Boaler mentions, “researchers have found the gender and math stereotype to be established in girls as young as five years old.  So they talk about the fact that young girls are put off from engaging in math before they have even had a chance to engage in maths.”

My Questions:

How are pre-school girls picking this stuff up?  It can’t be the school system. And no, it’s not the math-hating Barbie doll (which was discontinued over 20 years ago).  I’m sure there’s the odd parent out there telling their toddlers that girls can’t do math, but I doubt that those kinds of obvious bloopers can account for the ubiquity of the phenomenon.  There are a lot of us actually trying to prevent these ideas from taking hold in our children (sisters/nieces/etc.) and we’re failing.  What are we missing?

July 22 Update: Part of what’s interesting to me about this conversation is that all the comments I’ve heard so far have been in the third person.  No one has yet identified something that they themselves did, accidentally or unknowingly, that discouraged young women from identifying with math.  I’m doing some soul-searching to try to figure out my own contributions.  I haven’t found them, but it seems like this is the kind of thing that we tend to assume is done by other people.  Help and suggestions appreciated — especially in the first person.

Interventions That Worked

Boaler describes two interventions that had a statistically significant effect.  One was in the context of a first-draft essay for which students got specific, critical feedback on how to improve.  Some students also randomly received this line at the end of the feedback: “I am giving you this feedback because I believe in you.”  Teachers did not know which students got the extra sentence.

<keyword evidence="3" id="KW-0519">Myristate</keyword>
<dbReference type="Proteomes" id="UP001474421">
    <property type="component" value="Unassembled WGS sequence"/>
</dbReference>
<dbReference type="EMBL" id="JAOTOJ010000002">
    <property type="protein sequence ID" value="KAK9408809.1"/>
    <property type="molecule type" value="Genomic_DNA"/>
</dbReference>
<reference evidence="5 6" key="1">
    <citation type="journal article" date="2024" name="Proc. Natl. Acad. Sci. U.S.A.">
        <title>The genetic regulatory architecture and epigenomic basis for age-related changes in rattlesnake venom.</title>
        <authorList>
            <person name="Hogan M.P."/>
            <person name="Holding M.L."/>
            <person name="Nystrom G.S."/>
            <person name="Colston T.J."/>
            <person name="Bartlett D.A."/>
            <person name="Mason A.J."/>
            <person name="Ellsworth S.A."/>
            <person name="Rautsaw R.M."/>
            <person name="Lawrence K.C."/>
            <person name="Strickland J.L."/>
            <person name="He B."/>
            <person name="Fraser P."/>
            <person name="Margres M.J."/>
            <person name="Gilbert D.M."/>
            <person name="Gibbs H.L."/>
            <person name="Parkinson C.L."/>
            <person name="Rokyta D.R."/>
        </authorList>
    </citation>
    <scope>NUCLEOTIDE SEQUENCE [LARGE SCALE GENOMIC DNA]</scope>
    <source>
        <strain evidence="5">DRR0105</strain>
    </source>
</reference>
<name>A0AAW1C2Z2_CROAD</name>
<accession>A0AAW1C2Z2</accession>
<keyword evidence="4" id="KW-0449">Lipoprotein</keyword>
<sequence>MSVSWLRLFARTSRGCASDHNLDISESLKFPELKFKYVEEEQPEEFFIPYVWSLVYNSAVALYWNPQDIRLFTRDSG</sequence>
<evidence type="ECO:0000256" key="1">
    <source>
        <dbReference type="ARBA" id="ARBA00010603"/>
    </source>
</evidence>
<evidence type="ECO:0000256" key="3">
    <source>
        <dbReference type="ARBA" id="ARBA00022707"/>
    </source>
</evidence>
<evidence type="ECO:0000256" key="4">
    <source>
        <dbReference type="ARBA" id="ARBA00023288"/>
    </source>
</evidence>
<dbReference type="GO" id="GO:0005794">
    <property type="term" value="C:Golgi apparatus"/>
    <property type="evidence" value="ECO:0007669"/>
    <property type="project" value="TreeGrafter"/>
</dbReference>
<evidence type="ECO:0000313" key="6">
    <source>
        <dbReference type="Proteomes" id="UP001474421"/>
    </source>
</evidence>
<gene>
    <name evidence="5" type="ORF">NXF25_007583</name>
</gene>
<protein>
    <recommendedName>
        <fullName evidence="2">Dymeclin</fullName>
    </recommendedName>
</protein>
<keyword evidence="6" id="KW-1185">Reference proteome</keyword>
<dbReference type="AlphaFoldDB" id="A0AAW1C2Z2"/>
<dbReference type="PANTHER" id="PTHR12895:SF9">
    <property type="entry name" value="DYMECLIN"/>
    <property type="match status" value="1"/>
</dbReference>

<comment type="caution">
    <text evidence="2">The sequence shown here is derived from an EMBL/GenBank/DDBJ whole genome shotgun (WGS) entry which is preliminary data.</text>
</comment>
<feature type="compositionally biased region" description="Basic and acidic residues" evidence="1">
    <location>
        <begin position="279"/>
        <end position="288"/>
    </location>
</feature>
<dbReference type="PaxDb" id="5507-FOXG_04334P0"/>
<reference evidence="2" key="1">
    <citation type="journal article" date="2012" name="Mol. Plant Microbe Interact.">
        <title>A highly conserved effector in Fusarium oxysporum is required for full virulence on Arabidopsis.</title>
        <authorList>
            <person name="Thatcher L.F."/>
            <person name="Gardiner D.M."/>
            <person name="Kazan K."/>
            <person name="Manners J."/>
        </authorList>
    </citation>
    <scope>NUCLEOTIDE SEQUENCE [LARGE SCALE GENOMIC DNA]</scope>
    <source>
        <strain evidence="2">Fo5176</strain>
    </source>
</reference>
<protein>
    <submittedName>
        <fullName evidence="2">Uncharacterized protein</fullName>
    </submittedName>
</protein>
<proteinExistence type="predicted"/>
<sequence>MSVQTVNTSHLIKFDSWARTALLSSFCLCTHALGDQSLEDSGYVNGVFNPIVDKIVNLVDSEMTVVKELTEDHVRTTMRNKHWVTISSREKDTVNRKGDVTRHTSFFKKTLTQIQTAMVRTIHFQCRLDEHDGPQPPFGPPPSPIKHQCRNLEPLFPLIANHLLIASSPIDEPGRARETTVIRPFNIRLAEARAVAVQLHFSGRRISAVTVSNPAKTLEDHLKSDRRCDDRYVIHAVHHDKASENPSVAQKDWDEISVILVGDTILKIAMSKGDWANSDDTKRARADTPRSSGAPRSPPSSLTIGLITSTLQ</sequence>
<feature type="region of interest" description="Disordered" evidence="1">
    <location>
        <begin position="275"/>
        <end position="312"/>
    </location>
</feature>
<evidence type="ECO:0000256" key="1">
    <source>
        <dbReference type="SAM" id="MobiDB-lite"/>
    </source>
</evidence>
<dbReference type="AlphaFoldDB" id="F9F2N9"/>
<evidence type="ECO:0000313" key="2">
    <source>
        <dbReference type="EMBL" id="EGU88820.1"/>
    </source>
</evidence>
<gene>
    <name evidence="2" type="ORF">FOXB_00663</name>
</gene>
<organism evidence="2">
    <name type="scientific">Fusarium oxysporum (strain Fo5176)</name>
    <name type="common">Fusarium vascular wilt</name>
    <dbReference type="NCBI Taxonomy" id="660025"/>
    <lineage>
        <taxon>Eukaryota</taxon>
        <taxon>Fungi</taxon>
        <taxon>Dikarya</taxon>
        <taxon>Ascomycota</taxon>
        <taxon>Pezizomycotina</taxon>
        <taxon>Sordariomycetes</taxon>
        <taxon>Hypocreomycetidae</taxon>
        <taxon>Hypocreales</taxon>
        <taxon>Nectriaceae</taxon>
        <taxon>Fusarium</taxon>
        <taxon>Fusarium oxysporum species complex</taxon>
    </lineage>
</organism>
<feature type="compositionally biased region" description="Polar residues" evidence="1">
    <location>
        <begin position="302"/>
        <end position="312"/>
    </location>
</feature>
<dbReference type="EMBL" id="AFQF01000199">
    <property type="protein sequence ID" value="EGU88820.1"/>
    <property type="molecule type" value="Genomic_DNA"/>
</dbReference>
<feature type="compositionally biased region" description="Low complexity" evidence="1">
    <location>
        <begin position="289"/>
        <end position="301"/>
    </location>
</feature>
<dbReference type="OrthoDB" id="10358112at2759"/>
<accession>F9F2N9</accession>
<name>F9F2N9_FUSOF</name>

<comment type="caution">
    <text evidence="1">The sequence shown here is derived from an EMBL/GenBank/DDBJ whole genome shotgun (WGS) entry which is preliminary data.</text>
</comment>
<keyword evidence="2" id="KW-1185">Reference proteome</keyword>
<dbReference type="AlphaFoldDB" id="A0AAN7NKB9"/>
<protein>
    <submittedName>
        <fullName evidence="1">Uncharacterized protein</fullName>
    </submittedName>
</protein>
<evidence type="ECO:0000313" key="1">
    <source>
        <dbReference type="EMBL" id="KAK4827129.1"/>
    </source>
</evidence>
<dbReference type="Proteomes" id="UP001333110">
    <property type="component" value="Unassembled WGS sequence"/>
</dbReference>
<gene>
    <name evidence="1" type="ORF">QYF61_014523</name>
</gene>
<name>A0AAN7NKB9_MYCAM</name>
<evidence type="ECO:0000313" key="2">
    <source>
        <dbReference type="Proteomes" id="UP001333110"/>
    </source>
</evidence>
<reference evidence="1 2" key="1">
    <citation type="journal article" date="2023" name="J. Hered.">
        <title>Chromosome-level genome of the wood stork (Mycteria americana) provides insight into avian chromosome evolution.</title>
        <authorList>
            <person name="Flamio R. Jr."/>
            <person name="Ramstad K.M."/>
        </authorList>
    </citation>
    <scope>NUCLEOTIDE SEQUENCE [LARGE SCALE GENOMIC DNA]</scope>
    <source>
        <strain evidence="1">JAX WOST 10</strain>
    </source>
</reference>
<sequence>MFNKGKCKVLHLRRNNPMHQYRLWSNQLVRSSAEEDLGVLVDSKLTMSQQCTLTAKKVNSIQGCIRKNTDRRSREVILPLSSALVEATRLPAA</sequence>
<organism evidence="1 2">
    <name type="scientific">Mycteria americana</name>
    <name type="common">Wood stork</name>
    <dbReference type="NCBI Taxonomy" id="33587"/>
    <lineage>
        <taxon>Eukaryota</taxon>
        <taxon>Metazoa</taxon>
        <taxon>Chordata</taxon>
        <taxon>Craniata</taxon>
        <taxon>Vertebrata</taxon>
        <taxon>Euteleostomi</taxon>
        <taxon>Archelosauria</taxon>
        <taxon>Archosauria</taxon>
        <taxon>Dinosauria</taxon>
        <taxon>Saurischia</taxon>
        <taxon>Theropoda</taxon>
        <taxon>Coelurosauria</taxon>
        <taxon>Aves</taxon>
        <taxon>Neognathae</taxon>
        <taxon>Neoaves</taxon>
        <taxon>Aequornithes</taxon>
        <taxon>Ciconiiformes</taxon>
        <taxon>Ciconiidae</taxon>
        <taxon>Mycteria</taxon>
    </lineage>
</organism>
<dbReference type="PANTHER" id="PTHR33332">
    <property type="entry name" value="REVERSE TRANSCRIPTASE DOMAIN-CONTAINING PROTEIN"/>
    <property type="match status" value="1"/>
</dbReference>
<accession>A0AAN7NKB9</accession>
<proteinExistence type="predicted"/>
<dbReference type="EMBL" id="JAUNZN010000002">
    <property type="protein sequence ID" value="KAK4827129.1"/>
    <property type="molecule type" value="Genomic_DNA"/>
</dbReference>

The students who found the extra sentence in their feedback made more improvements and performed better in that essay.  They also, check this out, “achieved significantly better a year later.”  And to top it all off, “white students improved, but African-American students, they made significant improvements…”  It’s not completely clear, but she seems to be suggesting that the gap narrowed between the average scores of the two groups.

The other intervention was to ask seventh grade students at the beginning of the year to write down their values, including what they mean to that student and why they’re important.  A control group was asked to write about values that other people had and why they thought others might have those values.

Apparently, the students who wrote about their own values had, by the end of the year, a 40% smaller racial achievement gap than the control group.

My Questions:

Holy smoke.  This just strikes me as implausible.  A single intervention at the beginning of the year having that kind of effect months later?  I’m not doubting the researchers (nor am I vouching for them; I haven’t read the studies).  But assuming it’s true, what exactly is happening here?

27 comments